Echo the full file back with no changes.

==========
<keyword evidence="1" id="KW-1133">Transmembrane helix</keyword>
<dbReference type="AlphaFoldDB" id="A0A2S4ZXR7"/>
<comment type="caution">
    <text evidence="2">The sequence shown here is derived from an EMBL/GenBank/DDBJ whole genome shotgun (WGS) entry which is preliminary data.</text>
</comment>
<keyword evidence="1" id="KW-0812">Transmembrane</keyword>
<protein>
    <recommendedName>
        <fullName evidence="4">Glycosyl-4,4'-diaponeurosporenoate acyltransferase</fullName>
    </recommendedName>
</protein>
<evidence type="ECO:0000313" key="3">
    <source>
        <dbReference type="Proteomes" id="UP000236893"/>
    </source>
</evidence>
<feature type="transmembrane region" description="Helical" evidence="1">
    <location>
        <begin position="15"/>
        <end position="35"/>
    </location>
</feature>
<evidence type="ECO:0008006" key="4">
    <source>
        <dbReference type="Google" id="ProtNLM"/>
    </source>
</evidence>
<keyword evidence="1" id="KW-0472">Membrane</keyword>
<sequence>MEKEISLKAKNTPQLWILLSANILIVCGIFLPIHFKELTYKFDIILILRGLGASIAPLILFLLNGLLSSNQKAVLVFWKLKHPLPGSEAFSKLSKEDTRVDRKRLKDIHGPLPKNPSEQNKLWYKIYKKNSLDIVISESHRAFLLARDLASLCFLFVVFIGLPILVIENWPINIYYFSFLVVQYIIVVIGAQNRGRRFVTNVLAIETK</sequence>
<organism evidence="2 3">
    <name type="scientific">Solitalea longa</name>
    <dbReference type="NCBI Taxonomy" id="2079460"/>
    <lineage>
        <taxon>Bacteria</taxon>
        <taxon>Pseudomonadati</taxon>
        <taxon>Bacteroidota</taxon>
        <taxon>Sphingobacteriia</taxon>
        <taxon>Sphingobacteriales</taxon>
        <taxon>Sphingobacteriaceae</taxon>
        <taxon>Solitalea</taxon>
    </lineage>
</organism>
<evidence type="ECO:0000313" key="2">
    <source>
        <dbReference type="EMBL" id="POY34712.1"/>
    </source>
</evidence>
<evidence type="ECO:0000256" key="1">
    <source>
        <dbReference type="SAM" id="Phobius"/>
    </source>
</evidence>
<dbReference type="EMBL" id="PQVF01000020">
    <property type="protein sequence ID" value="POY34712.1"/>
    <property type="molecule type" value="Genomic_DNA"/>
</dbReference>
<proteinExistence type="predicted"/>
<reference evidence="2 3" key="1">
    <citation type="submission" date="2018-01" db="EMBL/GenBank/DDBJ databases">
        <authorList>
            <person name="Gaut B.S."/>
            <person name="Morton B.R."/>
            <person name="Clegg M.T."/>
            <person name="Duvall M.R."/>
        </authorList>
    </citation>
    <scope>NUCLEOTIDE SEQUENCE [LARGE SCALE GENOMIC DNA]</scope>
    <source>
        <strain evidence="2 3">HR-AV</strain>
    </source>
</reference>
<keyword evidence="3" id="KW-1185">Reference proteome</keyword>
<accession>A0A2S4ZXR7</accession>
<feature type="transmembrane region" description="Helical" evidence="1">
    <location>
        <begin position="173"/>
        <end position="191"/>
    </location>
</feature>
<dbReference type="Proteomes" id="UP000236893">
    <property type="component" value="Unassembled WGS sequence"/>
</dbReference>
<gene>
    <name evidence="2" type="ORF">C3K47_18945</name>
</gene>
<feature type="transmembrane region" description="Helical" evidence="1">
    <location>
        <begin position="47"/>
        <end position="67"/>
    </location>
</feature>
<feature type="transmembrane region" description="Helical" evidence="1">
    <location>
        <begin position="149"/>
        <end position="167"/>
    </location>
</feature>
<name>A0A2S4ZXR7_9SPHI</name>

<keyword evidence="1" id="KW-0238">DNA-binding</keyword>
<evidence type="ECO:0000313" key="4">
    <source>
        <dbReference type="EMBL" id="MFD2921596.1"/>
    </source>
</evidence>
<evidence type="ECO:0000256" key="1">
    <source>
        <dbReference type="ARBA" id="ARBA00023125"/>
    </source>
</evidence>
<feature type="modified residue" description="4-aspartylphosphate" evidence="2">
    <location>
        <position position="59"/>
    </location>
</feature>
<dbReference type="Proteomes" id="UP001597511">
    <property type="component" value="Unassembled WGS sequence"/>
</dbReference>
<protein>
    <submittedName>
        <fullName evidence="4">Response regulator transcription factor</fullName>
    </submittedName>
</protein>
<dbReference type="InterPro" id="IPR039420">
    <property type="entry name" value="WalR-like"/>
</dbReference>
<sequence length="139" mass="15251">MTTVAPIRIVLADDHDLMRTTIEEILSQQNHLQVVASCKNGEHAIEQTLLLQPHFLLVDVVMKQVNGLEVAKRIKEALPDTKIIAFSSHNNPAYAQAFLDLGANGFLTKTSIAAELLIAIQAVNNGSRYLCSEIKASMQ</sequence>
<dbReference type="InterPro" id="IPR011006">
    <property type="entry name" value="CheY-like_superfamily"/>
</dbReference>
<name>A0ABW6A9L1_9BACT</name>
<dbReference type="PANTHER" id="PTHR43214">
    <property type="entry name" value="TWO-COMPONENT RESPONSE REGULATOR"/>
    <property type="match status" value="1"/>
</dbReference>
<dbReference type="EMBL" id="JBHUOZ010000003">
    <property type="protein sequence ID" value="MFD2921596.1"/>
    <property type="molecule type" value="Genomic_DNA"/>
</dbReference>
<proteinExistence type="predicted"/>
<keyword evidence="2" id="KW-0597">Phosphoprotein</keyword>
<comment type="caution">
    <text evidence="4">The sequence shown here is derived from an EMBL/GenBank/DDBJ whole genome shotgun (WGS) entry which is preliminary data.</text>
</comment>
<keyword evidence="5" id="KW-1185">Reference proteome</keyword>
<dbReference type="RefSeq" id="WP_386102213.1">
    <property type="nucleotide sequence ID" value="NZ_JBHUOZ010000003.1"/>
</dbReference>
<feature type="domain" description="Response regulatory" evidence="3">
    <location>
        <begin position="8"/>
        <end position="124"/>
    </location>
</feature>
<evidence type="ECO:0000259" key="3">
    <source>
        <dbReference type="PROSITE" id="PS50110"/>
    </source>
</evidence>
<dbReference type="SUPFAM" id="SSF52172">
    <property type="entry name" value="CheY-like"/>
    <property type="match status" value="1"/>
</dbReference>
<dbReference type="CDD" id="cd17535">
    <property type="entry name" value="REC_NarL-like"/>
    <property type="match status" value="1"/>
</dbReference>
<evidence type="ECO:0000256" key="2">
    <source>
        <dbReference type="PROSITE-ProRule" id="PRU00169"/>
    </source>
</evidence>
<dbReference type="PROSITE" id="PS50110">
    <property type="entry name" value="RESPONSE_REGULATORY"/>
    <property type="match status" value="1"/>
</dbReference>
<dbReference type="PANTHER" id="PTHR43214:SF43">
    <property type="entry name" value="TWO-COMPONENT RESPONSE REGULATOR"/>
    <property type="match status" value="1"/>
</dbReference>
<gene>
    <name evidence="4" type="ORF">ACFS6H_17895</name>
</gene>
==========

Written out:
<keyword evidence="1" id="KW-1133">Transmembrane helix</keyword>
<dbReference type="AlphaFoldDB" id="A0A2S4ZXR7"/>
<comment type="caution">
    <text evidence="2">The sequence shown here is derived from an EMBL/GenBank/DDBJ whole genome shotgun (WGS) entry which is preliminary data.</text>
</comment>
<keyword evidence="1" id="KW-0812">Transmembrane</keyword>
<protein>
    <recommendedName>
        <fullName evidence="4">Glycosyl-4,4'-diaponeurosporenoate acyltransferase</fullName>
    </recommendedName>
</protein>
<evidence type="ECO:0000313" key="3">
    <source>
        <dbReference type="Proteomes" id="UP000236893"/>
    </source>
</evidence>
<feature type="transmembrane region" description="Helical" evidence="1">
    <location>
        <begin position="15"/>
        <end position="35"/>
    </location>
</feature>
<evidence type="ECO:0008006" key="4">
    <source>
        <dbReference type="Google" id="ProtNLM"/>
    </source>
</evidence>
<keyword evidence="1" id="KW-0472">Membrane</keyword>
<sequence>MEKEISLKAKNTPQLWILLSANILIVCGIFLPIHFKELTYKFDIILILRGLGASIAPLILFLLNGLLSSNQKAVLVFWKLKHPLPGSEAFSKLSKEDTRVDRKRLKDIHGPLPKNPSEQNKLWYKIYKKNSLDIVISESHRAFLLARDLASLCFLFVVFIGLPILVIENWPINIYYFSFLVVQYIIVVIGAQNRGRRFVTNVLAIETK</sequence>
<organism evidence="2 3">
    <name type="scientific">Solitalea longa</name>
    <dbReference type="NCBI Taxonomy" id="2079460"/>
    <lineage>
        <taxon>Bacteria</taxon>
        <taxon>Pseudomonadati</taxon>
        <taxon>Bacteroidota</taxon>
        <taxon>Sphingobacteriia</taxon>
        <taxon>Sphingobacteriales</taxon>
        <taxon>Sphingobacteriaceae</taxon>
        <taxon>Solitalea</taxon>
    </lineage>
</organism>
<evidence type="ECO:0000313" key="2">
    <source>
        <dbReference type="EMBL" id="POY34712.1"/>
    </source>
</evidence>
<evidence type="ECO:0000256" key="1">
    <source>
        <dbReference type="SAM" id="Phobius"/>
    </source>
</evidence>
<dbReference type="EMBL" id="PQVF01000020">
    <property type="protein sequence ID" value="POY34712.1"/>
    <property type="molecule type" value="Genomic_DNA"/>
</dbReference>
<proteinExistence type="predicted"/>
<reference evidence="2 3" key="1">
    <citation type="submission" date="2018-01" db="EMBL/GenBank/DDBJ databases">
        <authorList>
            <person name="Gaut B.S."/>
            <person name="Morton B.R."/>
            <person name="Clegg M.T."/>
            <person name="Duvall M.R."/>
        </authorList>
    </citation>
    <scope>NUCLEOTIDE SEQUENCE [LARGE SCALE GENOMIC DNA]</scope>
    <source>
        <strain evidence="2 3">HR-AV</strain>
    </source>
</reference>
<keyword evidence="3" id="KW-1185">Reference proteome</keyword>
<accession>A0A2S4ZXR7</accession>
<feature type="transmembrane region" description="Helical" evidence="1">
    <location>
        <begin position="173"/>
        <end position="191"/>
    </location>
</feature>
<dbReference type="Proteomes" id="UP000236893">
    <property type="component" value="Unassembled WGS sequence"/>
</dbReference>
<gene>
    <name evidence="2" type="ORF">C3K47_18945</name>
</gene>
<feature type="transmembrane region" description="Helical" evidence="1">
    <location>
        <begin position="47"/>
        <end position="67"/>
    </location>
</feature>
<feature type="transmembrane region" description="Helical" evidence="1">
    <location>
        <begin position="149"/>
        <end position="167"/>
    </location>
</feature>
<name>A0A2S4ZXR7_9SPHI</name>

<keyword evidence="1" id="KW-0238">DNA-binding</keyword>
<evidence type="ECO:0000313" key="4">
    <source>
        <dbReference type="EMBL" id="MFD2921596.1"/>
    </source>
</evidence>
<evidence type="ECO:0000256" key="1">
    <source>
        <dbReference type="ARBA" id="ARBA00023125"/>
    </source>
</evidence>
<feature type="modified residue" description="4-aspartylphosphate" evidence="2">
    <location>
        <position position="59"/>
    </location>
</feature>
<dbReference type="Proteomes" id="UP001597511">
    <property type="component" value="Unassembled WGS sequence"/>
</dbReference>
<protein>
    <submittedName>
        <fullName evidence="4">Response regulator transcription factor</fullName>
    </submittedName>
</protein>
<dbReference type="InterPro" id="IPR039420">
    <property type="entry name" value="WalR-like"/>
</dbReference>
<sequence length="139" mass="15251">MTTVAPIRIVLADDHDLMRTTIEEILSQQNHLQVVASCKNGEHAIEQTLLLQPHFLLVDVVMKQVNGLEVAKRIKEALPDTKIIAFSSHNNPAYAQAFLDLGANGFLTKTSIAAELLIAIQAVNNGSRYLCSEIKASMQ</sequence>
<dbReference type="InterPro" id="IPR011006">
    <property type="entry name" value="CheY-like_superfamily"/>
</dbReference>
<name>A0ABW6A9L1_9BACT</name>
<dbReference type="PANTHER" id="PTHR43214">
    <property type="entry name" value="TWO-COMPONENT RESPONSE REGULATOR"/>
    <property type="match status" value="1"/>
</dbReference>
<dbReference type="EMBL" id="JBHUOZ010000003">
    <property type="protein sequence ID" value="MFD2921596.1"/>
    <property type="molecule type" value="Genomic_DNA"/>
</dbReference>
<proteinExistence type="predicted"/>
<keyword evidence="2" id="KW-0597">Phosphoprotein</keyword>
<comment type="caution">
    <text evidence="4">The sequence shown here is derived from an EMBL/GenBank/DDBJ whole genome shotgun (WGS) entry which is preliminary data.</text>
</comment>
<keyword evidence="5" id="KW-1185">Reference proteome</keyword>
<dbReference type="RefSeq" id="WP_386102213.1">
    <property type="nucleotide sequence ID" value="NZ_JBHUOZ010000003.1"/>
</dbReference>
<feature type="domain" description="Response regulatory" evidence="3">
    <location>
        <begin position="8"/>
        <end position="124"/>
    </location>
</feature>
<evidence type="ECO:0000259" key="3">
    <source>
        <dbReference type="PROSITE" id="PS50110"/>
    </source>
</evidence>
<dbReference type="SUPFAM" id="SSF52172">
    <property type="entry name" value="CheY-like"/>
    <property type="match status" value="1"/>
</dbReference>
<dbReference type="CDD" id="cd17535">
    <property type="entry name" value="REC_NarL-like"/>
    <property type="match status" value="1"/>
</dbReference>
<evidence type="ECO:0000256" key="2">
    <source>
        <dbReference type="PROSITE-ProRule" id="PRU00169"/>
    </source>
</evidence>
<dbReference type="PROSITE" id="PS50110">
    <property type="entry name" value="RESPONSE_REGULATORY"/>
    <property type="match status" value="1"/>
</dbReference>
<dbReference type="PANTHER" id="PTHR43214:SF43">
    <property type="entry name" value="TWO-COMPONENT RESPONSE REGULATOR"/>
    <property type="match status" value="1"/>
</dbReference>
<gene>
    <name evidence="4" type="ORF">ACFS6H_17895</name>
</gene>